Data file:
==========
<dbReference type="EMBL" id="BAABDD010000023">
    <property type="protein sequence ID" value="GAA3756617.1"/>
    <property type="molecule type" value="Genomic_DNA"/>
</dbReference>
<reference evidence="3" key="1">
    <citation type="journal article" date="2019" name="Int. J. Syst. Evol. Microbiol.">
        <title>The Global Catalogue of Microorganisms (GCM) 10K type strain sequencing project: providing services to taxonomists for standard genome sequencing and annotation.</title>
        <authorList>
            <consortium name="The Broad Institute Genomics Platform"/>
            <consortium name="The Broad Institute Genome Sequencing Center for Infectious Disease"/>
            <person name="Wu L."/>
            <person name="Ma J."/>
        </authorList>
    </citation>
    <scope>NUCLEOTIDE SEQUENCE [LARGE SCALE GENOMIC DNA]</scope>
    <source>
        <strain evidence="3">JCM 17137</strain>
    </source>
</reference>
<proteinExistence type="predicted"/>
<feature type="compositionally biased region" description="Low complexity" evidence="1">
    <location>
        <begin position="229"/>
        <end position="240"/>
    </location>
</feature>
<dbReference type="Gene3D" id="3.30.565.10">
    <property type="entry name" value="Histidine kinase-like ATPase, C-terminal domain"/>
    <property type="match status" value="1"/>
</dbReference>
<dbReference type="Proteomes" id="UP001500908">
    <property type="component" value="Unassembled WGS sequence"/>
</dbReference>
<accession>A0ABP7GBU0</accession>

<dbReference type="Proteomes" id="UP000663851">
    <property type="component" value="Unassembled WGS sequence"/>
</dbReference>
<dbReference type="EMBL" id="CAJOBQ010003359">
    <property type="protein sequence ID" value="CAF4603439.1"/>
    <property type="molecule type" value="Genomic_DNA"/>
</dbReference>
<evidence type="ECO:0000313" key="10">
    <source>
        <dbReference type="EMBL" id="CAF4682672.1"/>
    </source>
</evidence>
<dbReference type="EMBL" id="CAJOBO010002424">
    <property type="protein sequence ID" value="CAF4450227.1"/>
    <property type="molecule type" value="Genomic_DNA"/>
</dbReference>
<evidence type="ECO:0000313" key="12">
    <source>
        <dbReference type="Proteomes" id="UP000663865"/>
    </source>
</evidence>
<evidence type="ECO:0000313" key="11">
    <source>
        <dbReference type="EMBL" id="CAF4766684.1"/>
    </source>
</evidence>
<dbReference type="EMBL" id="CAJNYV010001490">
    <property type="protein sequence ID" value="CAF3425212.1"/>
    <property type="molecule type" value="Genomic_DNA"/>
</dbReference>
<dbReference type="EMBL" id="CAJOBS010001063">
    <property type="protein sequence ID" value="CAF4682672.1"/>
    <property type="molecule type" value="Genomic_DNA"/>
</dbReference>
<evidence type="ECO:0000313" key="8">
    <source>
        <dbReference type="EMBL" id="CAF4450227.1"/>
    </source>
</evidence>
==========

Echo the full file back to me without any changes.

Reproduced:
<dbReference type="EMBL" id="BAABDD010000023">
    <property type="protein sequence ID" value="GAA3756617.1"/>
    <property type="molecule type" value="Genomic_DNA"/>
</dbReference>
<reference evidence="3" key="1">
    <citation type="journal article" date="2019" name="Int. J. Syst. Evol. Microbiol.">
        <title>The Global Catalogue of Microorganisms (GCM) 10K type strain sequencing project: providing services to taxonomists for standard genome sequencing and annotation.</title>
        <authorList>
            <consortium name="The Broad Institute Genomics Platform"/>
            <consortium name="The Broad Institute Genome Sequencing Center for Infectious Disease"/>
            <person name="Wu L."/>
            <person name="Ma J."/>
        </authorList>
    </citation>
    <scope>NUCLEOTIDE SEQUENCE [LARGE SCALE GENOMIC DNA]</scope>
    <source>
        <strain evidence="3">JCM 17137</strain>
    </source>
</reference>
<proteinExistence type="predicted"/>
<feature type="compositionally biased region" description="Low complexity" evidence="1">
    <location>
        <begin position="229"/>
        <end position="240"/>
    </location>
</feature>
<dbReference type="Gene3D" id="3.30.565.10">
    <property type="entry name" value="Histidine kinase-like ATPase, C-terminal domain"/>
    <property type="match status" value="1"/>
</dbReference>
<dbReference type="Proteomes" id="UP001500908">
    <property type="component" value="Unassembled WGS sequence"/>
</dbReference>
<accession>A0ABP7GBU0</accession>

<dbReference type="Proteomes" id="UP000663851">
    <property type="component" value="Unassembled WGS sequence"/>
</dbReference>
<dbReference type="EMBL" id="CAJOBQ010003359">
    <property type="protein sequence ID" value="CAF4603439.1"/>
    <property type="molecule type" value="Genomic_DNA"/>
</dbReference>
<evidence type="ECO:0000313" key="10">
    <source>
        <dbReference type="EMBL" id="CAF4682672.1"/>
    </source>
</evidence>
<dbReference type="EMBL" id="CAJOBO010002424">
    <property type="protein sequence ID" value="CAF4450227.1"/>
    <property type="molecule type" value="Genomic_DNA"/>
</dbReference>
<evidence type="ECO:0000313" key="12">
    <source>
        <dbReference type="Proteomes" id="UP000663865"/>
    </source>
</evidence>
<evidence type="ECO:0000313" key="11">
    <source>
        <dbReference type="EMBL" id="CAF4766684.1"/>
    </source>
</evidence>
<dbReference type="EMBL" id="CAJNYV010001490">
    <property type="protein sequence ID" value="CAF3425212.1"/>
    <property type="molecule type" value="Genomic_DNA"/>
</dbReference>
<dbReference type="EMBL" id="CAJOBS010001063">
    <property type="protein sequence ID" value="CAF4682672.1"/>
    <property type="molecule type" value="Genomic_DNA"/>
</dbReference>
<evidence type="ECO:0000313" key="8">
    <source>
        <dbReference type="EMBL" id="CAF4450227.1"/>
    </source>
</evidence>